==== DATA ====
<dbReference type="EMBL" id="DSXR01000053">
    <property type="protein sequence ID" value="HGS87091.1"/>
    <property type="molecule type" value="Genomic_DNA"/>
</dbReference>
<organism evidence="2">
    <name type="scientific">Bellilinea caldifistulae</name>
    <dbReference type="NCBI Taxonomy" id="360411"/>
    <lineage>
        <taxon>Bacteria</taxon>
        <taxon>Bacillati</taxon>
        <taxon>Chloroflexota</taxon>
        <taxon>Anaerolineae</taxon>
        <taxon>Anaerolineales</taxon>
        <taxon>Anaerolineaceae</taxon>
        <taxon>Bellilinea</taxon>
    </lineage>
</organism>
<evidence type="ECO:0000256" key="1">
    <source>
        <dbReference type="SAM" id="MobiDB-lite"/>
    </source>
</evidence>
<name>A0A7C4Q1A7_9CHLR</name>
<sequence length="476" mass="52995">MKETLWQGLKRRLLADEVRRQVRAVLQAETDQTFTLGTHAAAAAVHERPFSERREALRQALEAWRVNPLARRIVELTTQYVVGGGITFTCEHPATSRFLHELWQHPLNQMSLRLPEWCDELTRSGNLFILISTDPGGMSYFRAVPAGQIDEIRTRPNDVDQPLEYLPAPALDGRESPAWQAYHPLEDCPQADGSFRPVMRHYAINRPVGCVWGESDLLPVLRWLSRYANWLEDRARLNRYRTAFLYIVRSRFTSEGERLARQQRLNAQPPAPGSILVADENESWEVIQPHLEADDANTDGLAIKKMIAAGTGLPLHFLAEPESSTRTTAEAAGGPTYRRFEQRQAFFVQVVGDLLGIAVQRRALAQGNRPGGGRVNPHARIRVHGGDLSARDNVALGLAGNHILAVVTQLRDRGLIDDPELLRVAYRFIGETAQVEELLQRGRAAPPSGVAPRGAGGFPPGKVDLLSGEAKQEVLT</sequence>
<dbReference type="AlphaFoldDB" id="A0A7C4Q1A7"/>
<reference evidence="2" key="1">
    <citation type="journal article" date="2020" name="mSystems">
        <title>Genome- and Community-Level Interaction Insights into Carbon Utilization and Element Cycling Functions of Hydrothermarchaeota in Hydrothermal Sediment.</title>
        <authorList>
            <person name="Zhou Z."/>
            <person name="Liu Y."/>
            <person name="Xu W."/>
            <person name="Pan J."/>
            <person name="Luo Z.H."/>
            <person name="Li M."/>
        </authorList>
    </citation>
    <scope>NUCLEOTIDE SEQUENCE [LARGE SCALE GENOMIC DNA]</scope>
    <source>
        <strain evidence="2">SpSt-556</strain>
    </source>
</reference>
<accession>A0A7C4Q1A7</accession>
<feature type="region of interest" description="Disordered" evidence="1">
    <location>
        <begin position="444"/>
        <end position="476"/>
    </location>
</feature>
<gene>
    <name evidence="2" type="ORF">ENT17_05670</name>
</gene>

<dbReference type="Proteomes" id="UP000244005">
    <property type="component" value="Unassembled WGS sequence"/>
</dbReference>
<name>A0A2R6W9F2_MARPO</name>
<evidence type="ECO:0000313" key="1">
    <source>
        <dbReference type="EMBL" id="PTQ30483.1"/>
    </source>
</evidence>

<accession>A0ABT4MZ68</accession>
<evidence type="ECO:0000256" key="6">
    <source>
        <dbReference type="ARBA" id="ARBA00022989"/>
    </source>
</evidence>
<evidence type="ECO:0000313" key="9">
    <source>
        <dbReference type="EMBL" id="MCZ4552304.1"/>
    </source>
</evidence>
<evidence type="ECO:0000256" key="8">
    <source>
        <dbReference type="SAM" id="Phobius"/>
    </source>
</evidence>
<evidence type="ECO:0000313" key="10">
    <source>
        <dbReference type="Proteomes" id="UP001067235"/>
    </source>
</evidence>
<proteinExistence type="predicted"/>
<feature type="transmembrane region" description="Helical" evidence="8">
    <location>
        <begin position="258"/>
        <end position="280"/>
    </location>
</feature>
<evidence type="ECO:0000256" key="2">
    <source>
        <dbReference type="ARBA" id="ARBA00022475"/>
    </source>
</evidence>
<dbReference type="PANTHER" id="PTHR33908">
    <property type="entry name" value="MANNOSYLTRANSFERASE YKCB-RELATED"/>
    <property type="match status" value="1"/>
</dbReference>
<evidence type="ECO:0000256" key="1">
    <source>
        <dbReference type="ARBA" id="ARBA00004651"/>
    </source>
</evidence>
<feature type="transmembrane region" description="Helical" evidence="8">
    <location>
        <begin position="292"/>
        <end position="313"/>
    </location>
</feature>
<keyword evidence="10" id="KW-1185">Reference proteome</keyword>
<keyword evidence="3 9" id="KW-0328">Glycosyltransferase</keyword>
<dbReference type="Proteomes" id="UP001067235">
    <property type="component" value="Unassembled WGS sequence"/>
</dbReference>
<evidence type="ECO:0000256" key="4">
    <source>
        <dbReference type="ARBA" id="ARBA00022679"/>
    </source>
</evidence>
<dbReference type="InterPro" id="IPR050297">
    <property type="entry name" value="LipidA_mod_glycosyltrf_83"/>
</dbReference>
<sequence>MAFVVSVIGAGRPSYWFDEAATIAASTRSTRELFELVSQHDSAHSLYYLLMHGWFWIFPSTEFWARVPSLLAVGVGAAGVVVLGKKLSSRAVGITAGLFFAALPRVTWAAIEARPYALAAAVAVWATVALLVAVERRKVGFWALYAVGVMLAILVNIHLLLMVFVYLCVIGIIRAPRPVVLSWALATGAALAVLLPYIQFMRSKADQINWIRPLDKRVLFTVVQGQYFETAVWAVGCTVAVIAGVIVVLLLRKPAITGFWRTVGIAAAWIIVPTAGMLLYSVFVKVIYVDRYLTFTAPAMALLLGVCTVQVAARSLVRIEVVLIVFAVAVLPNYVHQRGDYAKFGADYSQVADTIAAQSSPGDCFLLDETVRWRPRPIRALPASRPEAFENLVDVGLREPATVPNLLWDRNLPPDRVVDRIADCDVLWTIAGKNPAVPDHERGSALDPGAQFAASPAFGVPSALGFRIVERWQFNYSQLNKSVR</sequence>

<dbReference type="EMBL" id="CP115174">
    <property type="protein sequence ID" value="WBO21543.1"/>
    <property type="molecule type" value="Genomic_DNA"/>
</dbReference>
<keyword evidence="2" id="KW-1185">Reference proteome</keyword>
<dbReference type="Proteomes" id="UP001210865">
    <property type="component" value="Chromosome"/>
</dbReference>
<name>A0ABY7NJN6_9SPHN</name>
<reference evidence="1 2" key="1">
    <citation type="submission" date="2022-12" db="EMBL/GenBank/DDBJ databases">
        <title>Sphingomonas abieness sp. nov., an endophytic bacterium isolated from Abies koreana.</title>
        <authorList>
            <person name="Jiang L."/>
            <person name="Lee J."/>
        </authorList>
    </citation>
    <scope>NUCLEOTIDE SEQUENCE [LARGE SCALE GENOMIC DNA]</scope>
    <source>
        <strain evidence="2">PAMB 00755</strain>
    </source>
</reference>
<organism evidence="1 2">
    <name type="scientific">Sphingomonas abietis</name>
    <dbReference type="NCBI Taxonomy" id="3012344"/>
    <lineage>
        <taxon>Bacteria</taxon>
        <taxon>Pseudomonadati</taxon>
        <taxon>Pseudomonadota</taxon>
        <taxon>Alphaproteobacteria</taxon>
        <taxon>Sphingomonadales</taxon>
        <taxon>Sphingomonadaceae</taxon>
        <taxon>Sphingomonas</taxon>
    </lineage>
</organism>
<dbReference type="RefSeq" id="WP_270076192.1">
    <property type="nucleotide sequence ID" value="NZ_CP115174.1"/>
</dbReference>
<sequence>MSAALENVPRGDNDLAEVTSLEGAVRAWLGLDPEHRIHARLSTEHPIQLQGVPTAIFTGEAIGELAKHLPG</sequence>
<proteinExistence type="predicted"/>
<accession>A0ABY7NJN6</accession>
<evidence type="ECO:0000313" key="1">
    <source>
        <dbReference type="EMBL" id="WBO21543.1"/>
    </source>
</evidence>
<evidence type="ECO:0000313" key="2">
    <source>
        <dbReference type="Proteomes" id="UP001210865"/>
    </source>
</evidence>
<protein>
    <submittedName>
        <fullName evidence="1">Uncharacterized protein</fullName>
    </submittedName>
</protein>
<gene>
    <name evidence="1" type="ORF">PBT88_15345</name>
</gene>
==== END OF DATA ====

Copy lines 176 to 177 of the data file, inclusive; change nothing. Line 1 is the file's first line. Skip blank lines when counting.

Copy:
    <submittedName>
        <fullName evidence="1">Uncharacterized protein</fullName>